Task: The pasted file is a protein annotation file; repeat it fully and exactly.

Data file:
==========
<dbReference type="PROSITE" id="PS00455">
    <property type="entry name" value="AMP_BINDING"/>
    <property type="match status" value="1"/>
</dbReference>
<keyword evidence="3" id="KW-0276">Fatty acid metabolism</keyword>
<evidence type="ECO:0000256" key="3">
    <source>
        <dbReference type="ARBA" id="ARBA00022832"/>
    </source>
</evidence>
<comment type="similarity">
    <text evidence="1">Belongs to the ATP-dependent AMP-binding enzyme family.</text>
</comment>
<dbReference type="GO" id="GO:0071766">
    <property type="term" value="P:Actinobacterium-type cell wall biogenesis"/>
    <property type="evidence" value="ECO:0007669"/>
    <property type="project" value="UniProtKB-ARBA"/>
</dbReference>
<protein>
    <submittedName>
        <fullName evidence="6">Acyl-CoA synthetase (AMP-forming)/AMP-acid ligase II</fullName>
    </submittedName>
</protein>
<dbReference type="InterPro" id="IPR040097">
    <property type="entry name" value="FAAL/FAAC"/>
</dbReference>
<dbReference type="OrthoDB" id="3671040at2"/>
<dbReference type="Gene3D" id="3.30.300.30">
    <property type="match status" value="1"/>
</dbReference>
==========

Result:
<dbReference type="PROSITE" id="PS00455">
    <property type="entry name" value="AMP_BINDING"/>
    <property type="match status" value="1"/>
</dbReference>
<keyword evidence="3" id="KW-0276">Fatty acid metabolism</keyword>
<evidence type="ECO:0000256" key="3">
    <source>
        <dbReference type="ARBA" id="ARBA00022832"/>
    </source>
</evidence>
<comment type="similarity">
    <text evidence="1">Belongs to the ATP-dependent AMP-binding enzyme family.</text>
</comment>
<dbReference type="GO" id="GO:0071766">
    <property type="term" value="P:Actinobacterium-type cell wall biogenesis"/>
    <property type="evidence" value="ECO:0007669"/>
    <property type="project" value="UniProtKB-ARBA"/>
</dbReference>
<protein>
    <submittedName>
        <fullName evidence="6">Acyl-CoA synthetase (AMP-forming)/AMP-acid ligase II</fullName>
    </submittedName>
</protein>
<dbReference type="InterPro" id="IPR040097">
    <property type="entry name" value="FAAL/FAAC"/>
</dbReference>
<dbReference type="OrthoDB" id="3671040at2"/>
<dbReference type="Gene3D" id="3.30.300.30">
    <property type="match status" value="1"/>
</dbReference>